To all those who celebrate, have a happy Mother’s Day.
Jim from Bargaineering asks, “What financial lessons has your mother taught you?” Jim’s mom provided negotiation skills and some of his readers learned various lessons for dealing with credit cards, spending smartly, and being compassionate.
Here are five reasons the author of the Well-Heeled Blog saves for retirement. I don’t know what kind of form “retirement” will have in thirty or so years when I reach that age, and I don’t know if I’ll be on a traditional path that involves working for a company and then resigning when I am older.
But I am saving for the future in retirement accounts, so I suppose the future I’m saving for is related to retirement. I’m saving for financial freedom; at some point I imagine I don’t want to have to trade time and effort for money. At least, I want to have the choice to work or not. If, however, I’m doing something that I love and I’m still capable of doing it, I may not see the need to stop.
Financial Samurai suggests you pretend you have arrived so you can become. In short, act like the person you want to be. This is great, but sometimes dangerous, advice. It works in the workplace — dress and act like you already have a higher-level position, spend your time with people “higher up,” — but I’ve seen it go horribly wrong depending on the attitude. If you start treating your peers with a bad attitude or if you outwardly display a superiority complex, you’re doing it wrong.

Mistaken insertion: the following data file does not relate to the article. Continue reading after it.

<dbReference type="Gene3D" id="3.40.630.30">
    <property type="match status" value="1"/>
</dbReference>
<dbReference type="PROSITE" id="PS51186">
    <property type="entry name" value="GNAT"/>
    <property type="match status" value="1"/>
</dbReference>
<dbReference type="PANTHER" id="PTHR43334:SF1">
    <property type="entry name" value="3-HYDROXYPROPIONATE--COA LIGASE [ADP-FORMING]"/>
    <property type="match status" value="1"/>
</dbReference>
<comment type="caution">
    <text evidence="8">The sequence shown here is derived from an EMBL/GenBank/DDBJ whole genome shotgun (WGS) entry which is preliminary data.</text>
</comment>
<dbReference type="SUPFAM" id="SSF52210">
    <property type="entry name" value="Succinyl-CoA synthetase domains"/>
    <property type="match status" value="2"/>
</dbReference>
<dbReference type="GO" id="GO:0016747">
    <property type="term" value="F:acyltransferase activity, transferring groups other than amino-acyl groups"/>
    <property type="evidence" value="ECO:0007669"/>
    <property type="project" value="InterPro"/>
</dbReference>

What the hell happened to the stock market on Thursday? This article is from Weakonomics, winner of the First Annual Plutus Award for Best Economics Blog. The price for a share of Procter and Gamble (PG) tumbled in the middle of the day, taking the indexes (on which I invest) down with it.
The NYSE claims this was due to a typo; a trader executed a sale of 15 billion shares rather than 15 million. Computers apparently processed the trade without any kind of error or reason checking, and unable to find enough matching buyers, the stock price plummeted. In reaction, the NYSE “slowed down” trade of the stock.
While the NYSE’s remarks might have calmed the market, they might not be telling the full story, if it is true at all. The latest news presents claims that the trade can be traced back to a firm in Chicago that allows clients direct access to the NYSE without monitoring or management, inviting erroneous trade entries. Conspiracy theories are already flourishing.